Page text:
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Floridians Fight to Keep 10 Commandments Monument on Gov't Land

Floridians Fight to Keep 10 Commandments Monument on Gov't Land

"A bunch of people that ain't got no damn sense want to tear down the good Lord."

CROSS CITY, Fla. (The Blaze/AP) -- The folks who live in this sparsely populated rural region along Florida's upper west coast don't like outsiders butting in, especially when it comes to their religious beliefs.

They're miffed, to put it politely, and appealing a federal judge's order to remove a five-foot high granite monument that prominently displays the Ten Commandments in front of the Dixie County courthouse by Sunday. Below, watch a news report that explains the continuing drama:

It's the latest skirmish in a years-long conflict across the United States between state and local officials who have wanted to honor the laws that help define their faith and those who argue such displays should stay out of any public forum under a constitution that bars the establishment of religion.

It has been almost eight years since former Alabama Supreme Court Chief Justice Roy Moore was removed from office and gained nationwide notoriety for refusing to move another huge granite monument to the commandments from the court's lobby. But similar disputes continue to trickle through the courts in towns and counties nationwide.

Dixie County officials and residents say support for their monument is unanimous and they accuse outsiders of trampling on their way of life.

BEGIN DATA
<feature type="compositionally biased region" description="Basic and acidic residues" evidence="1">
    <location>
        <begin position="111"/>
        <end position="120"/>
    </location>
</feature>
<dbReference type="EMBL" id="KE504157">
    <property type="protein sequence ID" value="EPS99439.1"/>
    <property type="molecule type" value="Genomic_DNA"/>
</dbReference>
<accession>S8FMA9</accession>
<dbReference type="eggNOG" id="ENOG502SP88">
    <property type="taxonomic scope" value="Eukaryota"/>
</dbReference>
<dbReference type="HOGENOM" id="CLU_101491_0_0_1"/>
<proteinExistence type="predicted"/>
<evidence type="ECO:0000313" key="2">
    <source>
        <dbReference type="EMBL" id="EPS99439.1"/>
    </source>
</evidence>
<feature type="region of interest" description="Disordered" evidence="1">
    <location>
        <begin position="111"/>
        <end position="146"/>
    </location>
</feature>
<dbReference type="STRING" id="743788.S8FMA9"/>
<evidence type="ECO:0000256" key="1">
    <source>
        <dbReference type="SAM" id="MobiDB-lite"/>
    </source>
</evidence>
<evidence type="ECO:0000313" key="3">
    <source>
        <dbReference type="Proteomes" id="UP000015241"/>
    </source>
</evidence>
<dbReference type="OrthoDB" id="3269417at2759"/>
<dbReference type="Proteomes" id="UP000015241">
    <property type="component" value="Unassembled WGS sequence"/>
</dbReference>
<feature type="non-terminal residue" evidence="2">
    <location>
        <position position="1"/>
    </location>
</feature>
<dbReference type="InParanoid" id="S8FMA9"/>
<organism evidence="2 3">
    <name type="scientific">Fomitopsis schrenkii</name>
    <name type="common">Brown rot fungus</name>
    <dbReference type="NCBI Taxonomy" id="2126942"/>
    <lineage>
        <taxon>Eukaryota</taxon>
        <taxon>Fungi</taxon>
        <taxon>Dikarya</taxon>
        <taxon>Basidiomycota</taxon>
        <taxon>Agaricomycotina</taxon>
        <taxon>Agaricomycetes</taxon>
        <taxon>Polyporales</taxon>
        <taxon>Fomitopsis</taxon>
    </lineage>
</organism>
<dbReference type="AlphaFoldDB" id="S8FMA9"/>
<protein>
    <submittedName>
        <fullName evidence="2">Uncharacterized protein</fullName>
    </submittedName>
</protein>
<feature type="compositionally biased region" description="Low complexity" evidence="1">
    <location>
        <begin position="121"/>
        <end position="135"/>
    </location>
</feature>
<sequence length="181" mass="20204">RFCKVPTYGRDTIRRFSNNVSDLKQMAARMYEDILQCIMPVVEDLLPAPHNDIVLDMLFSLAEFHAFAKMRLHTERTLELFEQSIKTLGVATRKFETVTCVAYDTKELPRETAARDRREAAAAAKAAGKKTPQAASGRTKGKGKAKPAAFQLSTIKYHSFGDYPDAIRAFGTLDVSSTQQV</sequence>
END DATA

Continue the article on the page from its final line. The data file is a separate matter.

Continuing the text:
"We have not had one negative comment from the community," said county manager Mike Cassidy, a 48-year-old, fourth-generation Floridian who grew up in Cross City. "No one in this county has come forward and said, `this should be removed.' It has been totally unanimous."

The six-ton, $20,000 monument still sits on the courthouse steps. Beneath the commandments, the monument reads in large capital letters, "LOVE GOD AND KEEP HIS COMMANDMENTS."

Residents here have long had a reputation for their independence and don't take kindly to outsider interference, even if it's a constitutional issue.

"There will be people standing around it to protect it when they come to remove it," said Donald Eady, a 38-year-old mobile mechanic who lives in neighboring Old Town, a short jaunt south down four-lane U.S. Highway 19. "The people here enjoy it. We should have that freedom, but they're taking our freedom away daily."

U.S. District Judge Maurice Paul ruled on July 15 in favor of the American Civil Liberties Union of Florida, which sued Dixie County to remove the monument from the front of the courthouse building in Cross City. The monument was bought by a local businessman, who pays for its maintenance as well.

The Florida ACLU argued that an official government display of a religious monument violates a clause in the First Amendment that prohibits the government from promoting religious messages. The county argued that a private citizen owns the monument.

"The actual ownership of the monument, the location and permanent nature of the display make it clear to all reasonable observers that Dixie County chooses to be associated with the message being conveyed," Paul said in his ruling.

Attorneys for Dixie County filed notice July 26 at the 11th U.S. Circuit Court of Appeals in Atlanta to defend the county's policy allowing private displays of law and history. The status of that appeal is pending.

Disputes in Kentucky, Virginia, Utah, New Mexico and other states have continued to bounce through lower courts since the U.S. Supreme Court ruled 5-4 in 2005 that displaying the Ten Commandments could be constitutional if its main purpose is to honor the nation's legal traditions, rather than religious traditions.